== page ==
The ILSI Europe International Symposia on Food Packaging are held every four years and are internationally recognised as scientific fora to discuss and move forward the science that ensures the safety and quality of food packaging with minimal environmental impact. This multi-disciplinary meeting is of interest to those active in issues associated with the safety and quality of food packaging, particularly food scientists, chemists, mathematicians, physicists, packaging specialists, control authorities, regulators and risk assessors. It brings together those involved in basic studies, those responsible for bringing innovations to the market place and those in charge of ensuring the safety and quality of food contact materials.

Activity

The 6th International Symposium on Food Packaging will be held on 16-18 November 2016 in Barcelona, Spain. Registration is open.

The programme, will cover a wide range of subjects related to food packaging:

Progress in risk assessment
Keynote speaker: Dr Laurence Castle
Safety challenges arising from renewable and recycling food contact materials
Keynote speaker: Dr Lionel Spack
Safety-by-design
Keynote speaker: Dr Roland Franz
Innovation packaging and emerging technologies
Keynote speaker: Prof. Cristina Nerín
Future challenges in food packaging processing and food processing equipment
Keynote speaker: Dr Osvaldo Bosetti

Expected Output

This conference of experts will facilitate transfer of knowledge and bring innovative solutions to the most pressing issues in this field. The proceedings of the symposium will be submitted for publication in Food Additives and Contaminants: Part A and will include keynote lectures, oral papers and selected posters.

Expert Groups

Roles and Applications of in Vitro Bioassays in Safety Evaluation of Food Contact Materials

Objectives

There is an urgent need to better understand the actual safety significance of food contact materials (FCM) as a source of chemical exposure in human. According to European legislation, migration from food packaging must be safe. In principle, any NIAS should be evaluated and / or managed if relevant from a health risk perspective. While there is currently no consensus on how to identify and assess the NIAS of concern, it has increasingly been acknowledged that a traditional approach based on identification / quantification of all substances together with their full toxicological characterisation is neither practical nor desirable. In vitro bioassays may play a role in the assessment of complex mixtures of chemicals migrating from FCM. However, none of these have been specifically assessed for their suitability to address NIAS safety. Thus, the objective of the activity is to review the roles, availability and suitability of in vitro bioassays for safety assessment of FCM.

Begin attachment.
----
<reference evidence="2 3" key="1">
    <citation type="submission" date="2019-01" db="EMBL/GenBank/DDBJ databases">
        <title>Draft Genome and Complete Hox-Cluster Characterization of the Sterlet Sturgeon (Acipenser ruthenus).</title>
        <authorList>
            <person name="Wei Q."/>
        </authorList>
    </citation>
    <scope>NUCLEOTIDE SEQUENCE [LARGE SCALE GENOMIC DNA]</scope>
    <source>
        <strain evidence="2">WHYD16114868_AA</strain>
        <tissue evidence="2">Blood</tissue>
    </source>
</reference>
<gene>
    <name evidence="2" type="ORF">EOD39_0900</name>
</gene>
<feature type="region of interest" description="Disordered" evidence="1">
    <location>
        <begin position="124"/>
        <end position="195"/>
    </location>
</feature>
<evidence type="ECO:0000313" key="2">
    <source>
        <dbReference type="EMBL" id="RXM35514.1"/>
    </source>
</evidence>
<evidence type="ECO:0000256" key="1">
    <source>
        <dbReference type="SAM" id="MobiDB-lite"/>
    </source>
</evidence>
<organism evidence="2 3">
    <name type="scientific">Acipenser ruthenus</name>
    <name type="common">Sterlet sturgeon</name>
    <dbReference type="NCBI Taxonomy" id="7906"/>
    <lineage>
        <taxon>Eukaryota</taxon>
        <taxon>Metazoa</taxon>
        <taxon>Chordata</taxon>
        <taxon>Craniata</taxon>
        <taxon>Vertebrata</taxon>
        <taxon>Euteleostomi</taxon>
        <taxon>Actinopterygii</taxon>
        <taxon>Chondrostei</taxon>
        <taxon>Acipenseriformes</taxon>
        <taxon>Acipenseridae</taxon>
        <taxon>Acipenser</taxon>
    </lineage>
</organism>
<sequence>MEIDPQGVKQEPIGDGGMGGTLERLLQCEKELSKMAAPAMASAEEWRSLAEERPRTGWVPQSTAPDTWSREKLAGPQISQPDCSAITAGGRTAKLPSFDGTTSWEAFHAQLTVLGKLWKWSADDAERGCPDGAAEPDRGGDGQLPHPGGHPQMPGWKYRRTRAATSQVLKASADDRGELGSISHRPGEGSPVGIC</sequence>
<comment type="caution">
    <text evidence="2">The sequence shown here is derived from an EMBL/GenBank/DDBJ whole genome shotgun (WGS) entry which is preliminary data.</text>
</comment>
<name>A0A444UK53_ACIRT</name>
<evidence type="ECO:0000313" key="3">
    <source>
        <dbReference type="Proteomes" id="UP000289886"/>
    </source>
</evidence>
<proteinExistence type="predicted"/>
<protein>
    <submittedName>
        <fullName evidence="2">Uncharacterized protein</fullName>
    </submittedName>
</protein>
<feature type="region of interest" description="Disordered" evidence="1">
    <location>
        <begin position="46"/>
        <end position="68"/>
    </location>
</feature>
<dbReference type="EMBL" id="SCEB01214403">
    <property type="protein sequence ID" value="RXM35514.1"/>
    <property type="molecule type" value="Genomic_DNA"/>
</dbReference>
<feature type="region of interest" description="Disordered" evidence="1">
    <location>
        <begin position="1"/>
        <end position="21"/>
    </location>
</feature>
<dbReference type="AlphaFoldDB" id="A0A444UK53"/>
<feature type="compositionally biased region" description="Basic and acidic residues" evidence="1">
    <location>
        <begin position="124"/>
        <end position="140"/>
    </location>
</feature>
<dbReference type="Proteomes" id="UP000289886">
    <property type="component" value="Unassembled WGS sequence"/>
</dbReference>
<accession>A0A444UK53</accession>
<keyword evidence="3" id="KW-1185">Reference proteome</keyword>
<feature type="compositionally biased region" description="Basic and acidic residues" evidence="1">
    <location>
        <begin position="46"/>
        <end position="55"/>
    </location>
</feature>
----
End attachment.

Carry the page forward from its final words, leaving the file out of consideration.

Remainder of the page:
Activity

The expert group will clarify the roles, availability and reliability of bioassays for packaging safety assessment. More specifically, the activity will address the following points:

Define roles of bioassays in safety assessment of FCM
o To support application of Cramer class III-TTC;
o Others (hazard identification / characterization/Tox21);
o To identify chemicals of concerns in complex mixtures.

Determine the most relevant endpoints
o To support Cramer class III-TTC;
o For other purposes.

Examine the availability, quality and fit-for-purpose of bioassays
o Address repeatability, reproducibility (intra- & inter-lab.), selectivity and sensitivity, metabolism, suitability for high MW materials (e.g. oligomers) and mixtures;
o Establish criteria.

Interpret / manage data
Describe limitations and research needs

Expected Output

This activity will develop and publish a transparent guidance document on the use of in vitro data in packaging safety assessment agreed upon by all parties. The guidance will be widely applicable (in combination with the ILSI report on NIAS) and should contribute to safer packaging products. Consumer trust should be regained with respect to packaging safety, and business relationships should be improved within industry (e.g. food and packaging industry).


Workshop & Report – Completed
Non-Intentionally Added Substances (NIAS) in Food Contact Materials, 2-4 April 2014, Brussels, Belgium